Whether Lenin gave Ukraine its autonomy, or the Ukrainian Rada proclaimed its own independence in 1918, does that in any way change the current existence of Ukraine as an independent, sovereign and democratic state? And does such a primitive interpretation of the past give Russia the right to bomb its once Brother Nation, to flatten its land with tanks and launch rockets at its capital, risking damage to the Saint Sophia Cathedral, the heart of Russian Orthodoxy?
This depraved view of history is the first link in a chain, the others fastened together by lies, distortions, demagogy in the form of a NATO bogeyman and myths of denazification.
“Ukrainian Nazism” is nothing other than the loathsome contrivance of our Cinnabar. In the last Ukrainian presidential elections 73.2 percent of the electorate, some 13.5 million Ukrainian citizens, voted for Volodymyr Zelenskyy, himself a Jewish man. How is this “Nazism”? What “denazification” are we talking about?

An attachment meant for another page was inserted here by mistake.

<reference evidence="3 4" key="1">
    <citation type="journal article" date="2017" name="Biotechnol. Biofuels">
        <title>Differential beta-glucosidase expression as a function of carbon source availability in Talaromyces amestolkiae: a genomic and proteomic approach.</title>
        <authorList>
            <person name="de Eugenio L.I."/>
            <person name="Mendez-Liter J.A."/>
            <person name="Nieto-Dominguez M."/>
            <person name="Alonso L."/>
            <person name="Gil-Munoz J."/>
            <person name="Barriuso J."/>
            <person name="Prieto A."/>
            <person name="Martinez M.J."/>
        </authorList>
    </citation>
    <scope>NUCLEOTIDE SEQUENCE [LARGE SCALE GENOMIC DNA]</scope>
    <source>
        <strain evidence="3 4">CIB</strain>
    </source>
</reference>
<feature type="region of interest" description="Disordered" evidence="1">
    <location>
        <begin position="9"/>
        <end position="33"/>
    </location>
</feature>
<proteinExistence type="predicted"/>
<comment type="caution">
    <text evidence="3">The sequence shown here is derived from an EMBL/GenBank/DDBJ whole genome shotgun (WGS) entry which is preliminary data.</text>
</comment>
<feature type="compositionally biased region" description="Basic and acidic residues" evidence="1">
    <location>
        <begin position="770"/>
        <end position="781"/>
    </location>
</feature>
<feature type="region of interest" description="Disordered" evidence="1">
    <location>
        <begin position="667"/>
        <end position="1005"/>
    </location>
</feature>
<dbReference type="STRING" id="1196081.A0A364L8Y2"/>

Today we see the primary component of Nazism – racial superiority – in Europe, the US and in Asia. In Russia itself, adherents of this worldview are, in fact, more numerous than those in Ukraine, if population size is taken into account. Without delving deeper into a difficult and painful subject, particularly for the countries that defeated Nazi Germany, I will say that cries to “denazify” Ukraine are nothing more than a despicable propagandistic device meant to excite the hatred of Ukrainians. For our Cinnabar, it means justification. For the people fed this poison from morning to night, it means troubled dreams and a torturous awakening to come.